Although morphine-induced modulation of immune cells has been well studied, modulation of immune cells by fentanyl and remifentanil, the latter of which has been used in recent anesthesia procedures, has not been well-studied. Our aim was to identify the effects of fentanyl and remifentanil on phagocytosis and respiratory burst in leucocytes in in vivo and in vitro studies. In the in vivo study, twelve patients were assigned to receive fentanyl-based anesthesia (fentanyl group, n=6) or remifentanil-based anesthesia (remifentanil group, n=6). Blood samples were obtained from before anesthesia to 30 min after anesthesia in each group. In the in vitro study, blood samples were obtained from three healthy volunteers and incubated with various blood concentrations of fentanyl or remifentanil (from 0.3 ng/mL to 9 ng/mL). Phagocytic activity (percentage of phagocyting cells) and respiratory burst activity (percentage of cells producing oxygen radicals) were analyzed. In the in vivo study, phagocytosis was suppressed only before incision in the fentanyl group whereas suppression of phagocytosis was continued until emergence from anesthesia in the remifentanil group. In the in vitro study, incubation with fentanyl or remifentanil tended to enhance phagocytic function of monocytes and had no dose-dependent effect over various concentrations of fentanyl or remifentanil, respectively. Remifentanil-based anesthesia suppressed the phagocytic function of monocytes during its administration.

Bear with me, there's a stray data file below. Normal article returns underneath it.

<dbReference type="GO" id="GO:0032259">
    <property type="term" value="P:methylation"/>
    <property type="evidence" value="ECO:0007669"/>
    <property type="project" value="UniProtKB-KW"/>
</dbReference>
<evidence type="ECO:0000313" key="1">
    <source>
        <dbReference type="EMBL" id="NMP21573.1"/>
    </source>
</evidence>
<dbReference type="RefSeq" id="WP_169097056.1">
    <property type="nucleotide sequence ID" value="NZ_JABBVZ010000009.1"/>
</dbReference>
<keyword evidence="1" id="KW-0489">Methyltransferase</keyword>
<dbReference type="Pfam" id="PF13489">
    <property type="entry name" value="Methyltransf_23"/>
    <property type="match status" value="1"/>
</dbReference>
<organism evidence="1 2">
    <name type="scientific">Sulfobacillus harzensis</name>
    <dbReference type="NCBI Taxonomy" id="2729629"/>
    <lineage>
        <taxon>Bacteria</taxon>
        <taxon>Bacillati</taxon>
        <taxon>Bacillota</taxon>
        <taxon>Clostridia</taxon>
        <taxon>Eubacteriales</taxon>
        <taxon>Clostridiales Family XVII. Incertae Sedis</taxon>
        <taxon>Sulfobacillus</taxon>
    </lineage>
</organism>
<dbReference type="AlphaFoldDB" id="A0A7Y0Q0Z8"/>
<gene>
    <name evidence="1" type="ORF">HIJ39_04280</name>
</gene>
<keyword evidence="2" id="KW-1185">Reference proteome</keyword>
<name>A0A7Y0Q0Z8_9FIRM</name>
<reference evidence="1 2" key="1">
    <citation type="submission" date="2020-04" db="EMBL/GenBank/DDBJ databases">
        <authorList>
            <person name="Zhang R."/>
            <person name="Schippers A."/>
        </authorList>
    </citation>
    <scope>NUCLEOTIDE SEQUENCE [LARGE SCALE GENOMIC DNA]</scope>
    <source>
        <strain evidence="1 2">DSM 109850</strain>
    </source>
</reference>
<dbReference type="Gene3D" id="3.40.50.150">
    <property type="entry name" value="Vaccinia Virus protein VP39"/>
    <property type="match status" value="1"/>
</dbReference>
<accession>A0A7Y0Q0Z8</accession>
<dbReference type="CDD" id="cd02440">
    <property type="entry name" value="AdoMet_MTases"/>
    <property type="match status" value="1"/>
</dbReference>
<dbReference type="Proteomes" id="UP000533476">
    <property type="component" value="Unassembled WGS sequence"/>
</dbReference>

Radiation therapy is an important local treatment for malignant tumors, but ionizing radiation may also facilitate tumor invasion and metastasis. The transient receptor potential (TRP) superfamily, which is a diverse group of ion channels activated by various stimuli, has a variety of pathophysiological functions, including a role in malignancy. However, it is not clear whether TRP channels influence radiation-induced biological effects. Here, we show that TRPV1 and TRPV4 channels contribute to the γ-irradiation-induced enhancement of migration of human lung cancer A549 and mouse melanoma B16 cells. We found that γ-irradiation induced both cell migration and actin stress fiber formation of A549 cells, but both effects were suppressed by the TRPV1 inhibitors capsazepine AMG9810, SB366791, and BCTC, and by the TRPV4 inhibitors RN-1734 and GSK2193874. γ-Irradiation induced migration was also suppressed by knockdown of TRPV1 and TRPV4 channels. Furthermore, γ-irradiation of B16 mouse melanoma cells increased the number of lung metastases in C57BL/6 mice, compared to non-irradiated B16 cells, and TRPV1 and TRPV4 channel inhibitors suppressed this increase. These results suggest that TRPV1 and TRPV4 channels are potential targets for intervention to block the acquisition of motility by cancer cells during radiotherapy in order to reduce the risk of metastasis.